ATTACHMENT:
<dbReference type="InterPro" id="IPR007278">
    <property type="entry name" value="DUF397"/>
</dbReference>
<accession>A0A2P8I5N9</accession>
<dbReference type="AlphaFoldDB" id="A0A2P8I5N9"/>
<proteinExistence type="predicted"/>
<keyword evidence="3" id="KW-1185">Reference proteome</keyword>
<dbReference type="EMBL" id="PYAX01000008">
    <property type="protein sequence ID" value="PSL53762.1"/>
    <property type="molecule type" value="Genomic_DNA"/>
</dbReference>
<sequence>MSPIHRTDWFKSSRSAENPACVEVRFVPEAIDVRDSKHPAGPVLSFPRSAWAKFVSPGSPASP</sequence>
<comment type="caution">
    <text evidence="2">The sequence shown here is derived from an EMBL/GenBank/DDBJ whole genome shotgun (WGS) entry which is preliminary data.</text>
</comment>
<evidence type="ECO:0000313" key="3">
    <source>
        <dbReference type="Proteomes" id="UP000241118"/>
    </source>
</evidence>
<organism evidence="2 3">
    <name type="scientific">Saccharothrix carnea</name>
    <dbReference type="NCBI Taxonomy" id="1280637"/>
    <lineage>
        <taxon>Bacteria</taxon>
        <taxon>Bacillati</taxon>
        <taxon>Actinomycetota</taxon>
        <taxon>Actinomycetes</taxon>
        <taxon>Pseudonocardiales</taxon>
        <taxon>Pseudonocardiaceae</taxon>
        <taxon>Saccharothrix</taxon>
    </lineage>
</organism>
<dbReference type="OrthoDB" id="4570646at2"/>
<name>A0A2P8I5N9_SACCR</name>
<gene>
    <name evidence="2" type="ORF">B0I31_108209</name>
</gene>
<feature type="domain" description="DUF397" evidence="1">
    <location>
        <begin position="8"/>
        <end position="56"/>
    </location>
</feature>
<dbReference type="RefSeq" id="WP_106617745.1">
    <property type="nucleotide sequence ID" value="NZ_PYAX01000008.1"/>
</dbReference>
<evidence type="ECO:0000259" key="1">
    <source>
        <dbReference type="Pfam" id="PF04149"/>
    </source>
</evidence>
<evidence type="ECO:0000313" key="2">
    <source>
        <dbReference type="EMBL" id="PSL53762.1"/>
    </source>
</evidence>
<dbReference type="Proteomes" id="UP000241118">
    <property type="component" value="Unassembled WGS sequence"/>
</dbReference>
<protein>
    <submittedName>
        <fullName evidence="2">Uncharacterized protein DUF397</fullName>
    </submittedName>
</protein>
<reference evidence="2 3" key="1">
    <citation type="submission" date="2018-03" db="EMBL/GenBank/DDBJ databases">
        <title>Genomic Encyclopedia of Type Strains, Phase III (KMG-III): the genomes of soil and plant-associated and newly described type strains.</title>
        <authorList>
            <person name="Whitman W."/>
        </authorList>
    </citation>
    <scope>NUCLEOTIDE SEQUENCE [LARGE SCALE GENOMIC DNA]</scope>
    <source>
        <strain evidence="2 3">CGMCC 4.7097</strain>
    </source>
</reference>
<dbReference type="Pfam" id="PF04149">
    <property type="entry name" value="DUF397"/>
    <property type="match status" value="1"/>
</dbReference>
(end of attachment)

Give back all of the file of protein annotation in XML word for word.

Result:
<dbReference type="InterPro" id="IPR007278">
    <property type="entry name" value="DUF397"/>
</dbReference>
<accession>A0A2P8I5N9</accession>
<dbReference type="AlphaFoldDB" id="A0A2P8I5N9"/>
<proteinExistence type="predicted"/>
<keyword evidence="3" id="KW-1185">Reference proteome</keyword>
<dbReference type="EMBL" id="PYAX01000008">
    <property type="protein sequence ID" value="PSL53762.1"/>
    <property type="molecule type" value="Genomic_DNA"/>
</dbReference>
<sequence>MSPIHRTDWFKSSRSAENPACVEVRFVPEAIDVRDSKHPAGPVLSFPRSAWAKFVSPGSPASP</sequence>
<comment type="caution">
    <text evidence="2">The sequence shown here is derived from an EMBL/GenBank/DDBJ whole genome shotgun (WGS) entry which is preliminary data.</text>
</comment>
<evidence type="ECO:0000313" key="3">
    <source>
        <dbReference type="Proteomes" id="UP000241118"/>
    </source>
</evidence>
<organism evidence="2 3">
    <name type="scientific">Saccharothrix carnea</name>
    <dbReference type="NCBI Taxonomy" id="1280637"/>
    <lineage>
        <taxon>Bacteria</taxon>
        <taxon>Bacillati</taxon>
        <taxon>Actinomycetota</taxon>
        <taxon>Actinomycetes</taxon>
        <taxon>Pseudonocardiales</taxon>
        <taxon>Pseudonocardiaceae</taxon>
        <taxon>Saccharothrix</taxon>
    </lineage>
</organism>
<dbReference type="OrthoDB" id="4570646at2"/>
<name>A0A2P8I5N9_SACCR</name>
<gene>
    <name evidence="2" type="ORF">B0I31_108209</name>
</gene>
<feature type="domain" description="DUF397" evidence="1">
    <location>
        <begin position="8"/>
        <end position="56"/>
    </location>
</feature>
<dbReference type="RefSeq" id="WP_106617745.1">
    <property type="nucleotide sequence ID" value="NZ_PYAX01000008.1"/>
</dbReference>
<evidence type="ECO:0000259" key="1">
    <source>
        <dbReference type="Pfam" id="PF04149"/>
    </source>
</evidence>
<evidence type="ECO:0000313" key="2">
    <source>
        <dbReference type="EMBL" id="PSL53762.1"/>
    </source>
</evidence>
<dbReference type="Proteomes" id="UP000241118">
    <property type="component" value="Unassembled WGS sequence"/>
</dbReference>
<protein>
    <submittedName>
        <fullName evidence="2">Uncharacterized protein DUF397</fullName>
    </submittedName>
</protein>
<reference evidence="2 3" key="1">
    <citation type="submission" date="2018-03" db="EMBL/GenBank/DDBJ databases">
        <title>Genomic Encyclopedia of Type Strains, Phase III (KMG-III): the genomes of soil and plant-associated and newly described type strains.</title>
        <authorList>
            <person name="Whitman W."/>
        </authorList>
    </citation>
    <scope>NUCLEOTIDE SEQUENCE [LARGE SCALE GENOMIC DNA]</scope>
    <source>
        <strain evidence="2 3">CGMCC 4.7097</strain>
    </source>
</reference>
<dbReference type="Pfam" id="PF04149">
    <property type="entry name" value="DUF397"/>
    <property type="match status" value="1"/>
</dbReference>